"'bones." Ask n student to join you in
some sport and if he is crowded with work
he invariably answers, "I have to iione.'
The student "bones" for class, lecture and
examination. The English University
"crib" which bears the same significance
as "bone" is not used. "Plucked" means
not passed. Il is most aptly expressed by
the Americanism "bounced." A great
many student in the modern languages of
Nebraska University have been plucked.
One of our commonest expressions is
"bolted." To "boll" u lecture or recita
tion is to remain away from it. It is an
evil practice to "bolt" and we hope the
readers of the Student have no use lor
such a word. A "pony" can be found in
every college. A student uses n "pony"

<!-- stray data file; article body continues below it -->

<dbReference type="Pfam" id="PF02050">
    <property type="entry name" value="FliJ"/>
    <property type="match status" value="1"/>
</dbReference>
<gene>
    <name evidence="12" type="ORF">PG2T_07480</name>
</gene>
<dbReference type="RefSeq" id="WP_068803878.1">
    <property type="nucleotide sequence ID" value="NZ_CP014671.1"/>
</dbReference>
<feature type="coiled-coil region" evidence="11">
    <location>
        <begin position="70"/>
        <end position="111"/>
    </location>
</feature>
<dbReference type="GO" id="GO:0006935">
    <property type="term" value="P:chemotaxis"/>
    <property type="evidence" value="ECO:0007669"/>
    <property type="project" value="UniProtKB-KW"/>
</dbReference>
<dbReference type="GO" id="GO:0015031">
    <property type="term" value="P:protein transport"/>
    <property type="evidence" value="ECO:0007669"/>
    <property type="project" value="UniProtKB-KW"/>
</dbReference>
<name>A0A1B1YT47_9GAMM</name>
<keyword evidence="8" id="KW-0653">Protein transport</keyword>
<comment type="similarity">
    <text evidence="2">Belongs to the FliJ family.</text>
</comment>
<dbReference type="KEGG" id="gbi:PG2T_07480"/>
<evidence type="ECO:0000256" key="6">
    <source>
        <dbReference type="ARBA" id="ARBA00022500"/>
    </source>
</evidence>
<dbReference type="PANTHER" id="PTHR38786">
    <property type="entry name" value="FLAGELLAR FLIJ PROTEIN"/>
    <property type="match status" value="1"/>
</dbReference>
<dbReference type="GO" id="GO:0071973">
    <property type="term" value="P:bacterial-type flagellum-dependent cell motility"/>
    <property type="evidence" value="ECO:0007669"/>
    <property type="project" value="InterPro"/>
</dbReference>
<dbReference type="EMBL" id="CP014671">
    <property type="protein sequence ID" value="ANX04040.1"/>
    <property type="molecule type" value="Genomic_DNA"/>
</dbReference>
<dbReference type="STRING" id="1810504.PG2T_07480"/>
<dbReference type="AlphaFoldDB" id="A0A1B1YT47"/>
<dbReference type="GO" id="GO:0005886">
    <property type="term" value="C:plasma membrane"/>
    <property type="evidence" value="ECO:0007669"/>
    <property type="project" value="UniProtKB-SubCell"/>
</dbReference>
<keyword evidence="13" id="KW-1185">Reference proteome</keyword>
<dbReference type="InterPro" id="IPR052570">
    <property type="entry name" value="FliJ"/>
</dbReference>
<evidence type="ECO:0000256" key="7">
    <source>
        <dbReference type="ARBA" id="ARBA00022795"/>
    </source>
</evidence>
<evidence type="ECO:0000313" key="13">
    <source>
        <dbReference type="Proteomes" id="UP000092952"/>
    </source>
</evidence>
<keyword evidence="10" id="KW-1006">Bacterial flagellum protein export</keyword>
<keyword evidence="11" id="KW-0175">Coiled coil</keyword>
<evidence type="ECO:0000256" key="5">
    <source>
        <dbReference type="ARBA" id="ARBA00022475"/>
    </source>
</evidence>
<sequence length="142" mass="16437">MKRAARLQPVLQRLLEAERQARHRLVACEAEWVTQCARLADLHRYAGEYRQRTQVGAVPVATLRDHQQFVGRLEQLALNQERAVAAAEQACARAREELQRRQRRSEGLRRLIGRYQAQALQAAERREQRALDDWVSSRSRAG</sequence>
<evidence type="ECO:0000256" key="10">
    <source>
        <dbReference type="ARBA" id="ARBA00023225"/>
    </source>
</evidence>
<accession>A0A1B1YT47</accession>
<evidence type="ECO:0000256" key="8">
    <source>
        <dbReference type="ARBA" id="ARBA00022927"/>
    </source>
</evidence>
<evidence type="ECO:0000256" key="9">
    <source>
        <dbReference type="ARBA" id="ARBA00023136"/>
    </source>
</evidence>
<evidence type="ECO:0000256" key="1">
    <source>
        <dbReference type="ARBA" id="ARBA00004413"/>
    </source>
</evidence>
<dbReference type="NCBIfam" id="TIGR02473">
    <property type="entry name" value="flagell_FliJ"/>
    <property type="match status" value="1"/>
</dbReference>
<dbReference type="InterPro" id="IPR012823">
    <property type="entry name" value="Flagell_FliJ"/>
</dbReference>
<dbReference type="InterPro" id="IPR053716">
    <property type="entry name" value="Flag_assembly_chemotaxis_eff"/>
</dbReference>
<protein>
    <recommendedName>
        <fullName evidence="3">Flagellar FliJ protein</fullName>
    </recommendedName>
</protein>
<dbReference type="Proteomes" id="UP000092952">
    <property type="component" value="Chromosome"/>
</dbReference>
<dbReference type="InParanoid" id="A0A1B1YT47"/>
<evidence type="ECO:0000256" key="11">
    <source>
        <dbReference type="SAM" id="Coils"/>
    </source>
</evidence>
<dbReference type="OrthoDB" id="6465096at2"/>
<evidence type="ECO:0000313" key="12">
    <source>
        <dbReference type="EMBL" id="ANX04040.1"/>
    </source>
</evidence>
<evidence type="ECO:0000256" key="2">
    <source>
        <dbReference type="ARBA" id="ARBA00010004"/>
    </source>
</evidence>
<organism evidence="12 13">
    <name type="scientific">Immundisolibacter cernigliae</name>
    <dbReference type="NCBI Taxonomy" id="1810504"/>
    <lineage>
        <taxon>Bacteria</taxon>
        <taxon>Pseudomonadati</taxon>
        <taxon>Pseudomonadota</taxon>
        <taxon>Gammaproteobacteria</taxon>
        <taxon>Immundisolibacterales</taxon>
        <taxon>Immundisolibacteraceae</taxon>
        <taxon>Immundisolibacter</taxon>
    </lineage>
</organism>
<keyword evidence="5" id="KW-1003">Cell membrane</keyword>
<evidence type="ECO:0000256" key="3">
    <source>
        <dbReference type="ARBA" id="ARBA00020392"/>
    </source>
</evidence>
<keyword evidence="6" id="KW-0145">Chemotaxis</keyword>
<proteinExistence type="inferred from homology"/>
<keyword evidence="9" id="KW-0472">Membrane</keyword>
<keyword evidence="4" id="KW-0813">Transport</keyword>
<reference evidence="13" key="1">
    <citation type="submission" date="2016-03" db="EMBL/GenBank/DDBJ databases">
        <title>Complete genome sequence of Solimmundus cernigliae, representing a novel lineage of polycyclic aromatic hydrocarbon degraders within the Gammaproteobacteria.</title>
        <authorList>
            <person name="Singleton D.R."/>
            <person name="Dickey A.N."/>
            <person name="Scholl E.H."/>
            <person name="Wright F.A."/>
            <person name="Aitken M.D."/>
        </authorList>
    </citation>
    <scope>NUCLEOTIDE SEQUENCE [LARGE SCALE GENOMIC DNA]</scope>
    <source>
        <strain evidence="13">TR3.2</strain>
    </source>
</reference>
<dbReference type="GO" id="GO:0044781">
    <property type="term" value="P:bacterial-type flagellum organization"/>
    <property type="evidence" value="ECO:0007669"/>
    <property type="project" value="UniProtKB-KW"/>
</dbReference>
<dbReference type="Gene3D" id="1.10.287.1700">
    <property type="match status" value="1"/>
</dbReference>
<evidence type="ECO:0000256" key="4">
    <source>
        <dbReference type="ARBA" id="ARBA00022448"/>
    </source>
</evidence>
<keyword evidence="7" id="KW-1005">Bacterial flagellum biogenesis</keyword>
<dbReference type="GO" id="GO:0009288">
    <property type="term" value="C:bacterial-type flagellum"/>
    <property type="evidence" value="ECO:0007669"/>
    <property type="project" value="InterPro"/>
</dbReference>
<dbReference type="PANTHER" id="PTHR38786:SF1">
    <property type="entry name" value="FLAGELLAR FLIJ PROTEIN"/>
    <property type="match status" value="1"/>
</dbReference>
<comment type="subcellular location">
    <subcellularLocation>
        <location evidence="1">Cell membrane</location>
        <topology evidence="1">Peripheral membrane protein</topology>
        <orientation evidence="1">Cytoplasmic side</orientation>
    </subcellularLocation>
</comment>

when he studies a language with :i trans
lalion at liis elbow. He uses a "poii)"
during examination when he steals the
solution of a problem from a key, or takes
a peep at a translated sentence inscribed
in a uote book or copies a lecture he has
taker down in class. We have plenty of
ponies and far too many riders. The
most expressive phrase of all is "flunk."
Reader, did you ever Hunk? To flunk is
to flatten out, to fail. It shows off one's
ignorance in fine style. Nothing can
cause more chagrin than u bad flunk
When a student is asked who was William
the Conqueror and he replies that lie wis
a gical Roman Sentinel, he mildly flunks,
but when a law student in answer to the
question "What is a tithe?" says it is the
tenth part of the increase of a family, he
flunks an awful flunk. Everybody up
here is "Chum," the word room-mate
being seldom used. The lady students
are called "Co-eds." Once in a while they
they are referred to as " Cats," for the
reason, we suppose, that they are so very
The Student is doing good work We
admire bold yet justifiable expressions.
May it have the hearty support of the
students is our hope.
Ann Arbor, Murch, 0, '82.